The sailing ship swayed in the light surge, the two tall white masts carving circles in the night sky far over my head. I lay on beanbag chairs on the aft deck, awaiting moonrise off one of Indonesia’s magical 18,000 islands. The surrounding waters were bathtub warm, the evening breezes soothing on my lightly sunburned skin. We were moored off Komodo, where the last of the world’s living dinosaurs live.
In the waning light of early evening, I had the aft upper deck all to myself. The other passengers were below, having dinner and drinks. However, I didn’t want to miss the light show. Instead, I lay quietly under the blackening night sky. I had maybe an hour. All around me, drying laundry hung tightly pegged to the lines, lightly flapping in the evening breeze. Fish splashed nearby. The lines hummed and sang when the wind came up.
The previous night’s stunning tropical full moon had obliterated the entire lightplay of stars. I’d been awake at 3 am, sleeping up top, feeling the spume and the rocking of the boat as we moved to a new location. The moon left a Rhine River of liquid silver in our wake. I was dying to see the sky without her. She would rise, bright orange like a Halloween pumpkin, over the dark hulking silhouette of the island, and grow increasingly brighter as the night wore on.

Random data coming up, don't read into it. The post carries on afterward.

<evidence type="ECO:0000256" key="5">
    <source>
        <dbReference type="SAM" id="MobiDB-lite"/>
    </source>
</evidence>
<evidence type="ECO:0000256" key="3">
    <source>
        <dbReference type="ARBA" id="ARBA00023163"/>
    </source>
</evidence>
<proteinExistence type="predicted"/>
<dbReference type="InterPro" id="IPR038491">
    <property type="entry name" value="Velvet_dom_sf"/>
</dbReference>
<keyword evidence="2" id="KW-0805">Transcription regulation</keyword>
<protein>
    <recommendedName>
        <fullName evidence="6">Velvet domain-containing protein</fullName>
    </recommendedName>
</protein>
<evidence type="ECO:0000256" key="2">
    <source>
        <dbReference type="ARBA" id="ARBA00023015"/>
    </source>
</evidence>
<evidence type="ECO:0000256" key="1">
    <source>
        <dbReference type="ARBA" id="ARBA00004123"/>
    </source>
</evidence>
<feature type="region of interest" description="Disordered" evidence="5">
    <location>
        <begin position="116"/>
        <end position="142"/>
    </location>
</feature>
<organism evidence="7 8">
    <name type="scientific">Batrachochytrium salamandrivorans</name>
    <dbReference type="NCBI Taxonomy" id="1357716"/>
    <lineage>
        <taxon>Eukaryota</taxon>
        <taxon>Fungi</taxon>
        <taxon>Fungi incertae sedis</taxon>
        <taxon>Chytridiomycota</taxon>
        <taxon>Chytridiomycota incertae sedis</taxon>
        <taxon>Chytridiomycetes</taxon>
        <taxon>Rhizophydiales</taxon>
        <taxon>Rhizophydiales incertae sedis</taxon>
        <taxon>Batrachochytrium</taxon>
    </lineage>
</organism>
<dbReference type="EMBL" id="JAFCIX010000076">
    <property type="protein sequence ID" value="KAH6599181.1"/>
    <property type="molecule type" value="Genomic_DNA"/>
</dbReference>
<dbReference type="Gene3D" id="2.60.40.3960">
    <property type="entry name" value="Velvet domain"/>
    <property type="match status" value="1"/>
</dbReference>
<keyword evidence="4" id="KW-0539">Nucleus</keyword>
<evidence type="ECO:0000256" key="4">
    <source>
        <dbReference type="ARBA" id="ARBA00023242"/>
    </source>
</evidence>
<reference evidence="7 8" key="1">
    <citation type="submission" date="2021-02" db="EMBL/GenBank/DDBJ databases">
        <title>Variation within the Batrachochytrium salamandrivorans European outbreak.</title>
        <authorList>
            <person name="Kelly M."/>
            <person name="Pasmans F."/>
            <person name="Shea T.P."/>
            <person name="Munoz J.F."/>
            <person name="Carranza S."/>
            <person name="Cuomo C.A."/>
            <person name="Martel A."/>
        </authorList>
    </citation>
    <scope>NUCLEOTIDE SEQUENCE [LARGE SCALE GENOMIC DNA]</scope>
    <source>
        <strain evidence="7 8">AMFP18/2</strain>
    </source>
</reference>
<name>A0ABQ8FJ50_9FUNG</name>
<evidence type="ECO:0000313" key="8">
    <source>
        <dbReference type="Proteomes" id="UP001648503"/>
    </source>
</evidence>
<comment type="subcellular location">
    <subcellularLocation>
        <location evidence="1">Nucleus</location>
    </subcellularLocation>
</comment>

The Real Night Sky
When I was very young, I lived a part of Central Florida which was mostly citrus groves. Our small farm was snugged between oranges and an Angus farm, with a lake to the east. I used to lie on our dock on summer evenings after thunderstorms to watch the stars come out. From that dock, we watched all the launches from Cape Kennedy that streaked towards the very night sky I studied. The stars, the moon, the nebulas.
Get far out into the desert. High into the mountains. Far out onto the ocean. Deep into the wilderness, where trees far taller than the rising mast reach for infinity, and there is your sky. Here, thanks to Sea Trek, I was reacquainting myself with my old friend.